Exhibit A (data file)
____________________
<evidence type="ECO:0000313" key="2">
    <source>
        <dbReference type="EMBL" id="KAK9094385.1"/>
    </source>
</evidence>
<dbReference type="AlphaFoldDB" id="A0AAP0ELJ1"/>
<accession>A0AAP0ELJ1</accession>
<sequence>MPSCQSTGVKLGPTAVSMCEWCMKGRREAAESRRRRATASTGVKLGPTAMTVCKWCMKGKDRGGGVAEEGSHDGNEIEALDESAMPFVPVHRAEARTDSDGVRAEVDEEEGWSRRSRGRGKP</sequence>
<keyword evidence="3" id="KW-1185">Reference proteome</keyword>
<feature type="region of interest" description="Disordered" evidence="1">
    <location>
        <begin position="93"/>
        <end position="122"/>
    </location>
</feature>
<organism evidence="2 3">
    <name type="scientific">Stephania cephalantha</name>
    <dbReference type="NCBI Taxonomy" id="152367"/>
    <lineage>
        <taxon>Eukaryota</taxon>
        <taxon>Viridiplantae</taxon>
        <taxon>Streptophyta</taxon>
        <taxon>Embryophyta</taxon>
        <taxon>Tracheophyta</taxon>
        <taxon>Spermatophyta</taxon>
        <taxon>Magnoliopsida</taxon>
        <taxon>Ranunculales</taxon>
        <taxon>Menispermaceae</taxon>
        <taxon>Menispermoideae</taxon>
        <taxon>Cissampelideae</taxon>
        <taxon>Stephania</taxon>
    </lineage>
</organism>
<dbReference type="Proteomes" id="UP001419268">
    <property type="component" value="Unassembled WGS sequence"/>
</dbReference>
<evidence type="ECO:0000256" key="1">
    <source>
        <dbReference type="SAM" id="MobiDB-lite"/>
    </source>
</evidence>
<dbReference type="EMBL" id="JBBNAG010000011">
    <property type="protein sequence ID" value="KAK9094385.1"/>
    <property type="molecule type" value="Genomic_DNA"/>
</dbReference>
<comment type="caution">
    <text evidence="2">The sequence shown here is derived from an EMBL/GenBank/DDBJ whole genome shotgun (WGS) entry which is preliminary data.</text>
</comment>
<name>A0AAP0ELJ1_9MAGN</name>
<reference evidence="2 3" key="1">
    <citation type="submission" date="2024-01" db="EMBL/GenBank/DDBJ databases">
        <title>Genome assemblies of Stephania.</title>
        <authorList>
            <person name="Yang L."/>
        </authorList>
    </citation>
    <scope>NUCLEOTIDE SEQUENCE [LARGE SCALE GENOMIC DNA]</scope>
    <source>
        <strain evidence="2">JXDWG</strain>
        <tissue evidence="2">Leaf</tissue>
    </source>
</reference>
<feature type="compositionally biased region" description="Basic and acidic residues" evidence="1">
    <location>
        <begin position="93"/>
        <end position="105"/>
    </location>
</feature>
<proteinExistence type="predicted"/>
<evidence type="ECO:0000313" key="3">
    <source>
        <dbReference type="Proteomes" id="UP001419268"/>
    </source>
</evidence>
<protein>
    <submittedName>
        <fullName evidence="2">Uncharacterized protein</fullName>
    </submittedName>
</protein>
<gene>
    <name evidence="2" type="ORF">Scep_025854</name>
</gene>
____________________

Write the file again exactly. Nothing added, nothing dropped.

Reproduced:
<evidence type="ECO:0000313" key="2">
    <source>
        <dbReference type="EMBL" id="KAK9094385.1"/>
    </source>
</evidence>
<dbReference type="AlphaFoldDB" id="A0AAP0ELJ1"/>
<accession>A0AAP0ELJ1</accession>
<sequence>MPSCQSTGVKLGPTAVSMCEWCMKGRREAAESRRRRATASTGVKLGPTAMTVCKWCMKGKDRGGGVAEEGSHDGNEIEALDESAMPFVPVHRAEARTDSDGVRAEVDEEEGWSRRSRGRGKP</sequence>
<keyword evidence="3" id="KW-1185">Reference proteome</keyword>
<feature type="region of interest" description="Disordered" evidence="1">
    <location>
        <begin position="93"/>
        <end position="122"/>
    </location>
</feature>
<organism evidence="2 3">
    <name type="scientific">Stephania cephalantha</name>
    <dbReference type="NCBI Taxonomy" id="152367"/>
    <lineage>
        <taxon>Eukaryota</taxon>
        <taxon>Viridiplantae</taxon>
        <taxon>Streptophyta</taxon>
        <taxon>Embryophyta</taxon>
        <taxon>Tracheophyta</taxon>
        <taxon>Spermatophyta</taxon>
        <taxon>Magnoliopsida</taxon>
        <taxon>Ranunculales</taxon>
        <taxon>Menispermaceae</taxon>
        <taxon>Menispermoideae</taxon>
        <taxon>Cissampelideae</taxon>
        <taxon>Stephania</taxon>
    </lineage>
</organism>
<dbReference type="Proteomes" id="UP001419268">
    <property type="component" value="Unassembled WGS sequence"/>
</dbReference>
<evidence type="ECO:0000256" key="1">
    <source>
        <dbReference type="SAM" id="MobiDB-lite"/>
    </source>
</evidence>
<dbReference type="EMBL" id="JBBNAG010000011">
    <property type="protein sequence ID" value="KAK9094385.1"/>
    <property type="molecule type" value="Genomic_DNA"/>
</dbReference>
<comment type="caution">
    <text evidence="2">The sequence shown here is derived from an EMBL/GenBank/DDBJ whole genome shotgun (WGS) entry which is preliminary data.</text>
</comment>
<name>A0AAP0ELJ1_9MAGN</name>
<reference evidence="2 3" key="1">
    <citation type="submission" date="2024-01" db="EMBL/GenBank/DDBJ databases">
        <title>Genome assemblies of Stephania.</title>
        <authorList>
            <person name="Yang L."/>
        </authorList>
    </citation>
    <scope>NUCLEOTIDE SEQUENCE [LARGE SCALE GENOMIC DNA]</scope>
    <source>
        <strain evidence="2">JXDWG</strain>
        <tissue evidence="2">Leaf</tissue>
    </source>
</reference>
<feature type="compositionally biased region" description="Basic and acidic residues" evidence="1">
    <location>
        <begin position="93"/>
        <end position="105"/>
    </location>
</feature>
<proteinExistence type="predicted"/>
<evidence type="ECO:0000313" key="3">
    <source>
        <dbReference type="Proteomes" id="UP001419268"/>
    </source>
</evidence>
<protein>
    <submittedName>
        <fullName evidence="2">Uncharacterized protein</fullName>
    </submittedName>
</protein>
<gene>
    <name evidence="2" type="ORF">Scep_025854</name>
</gene>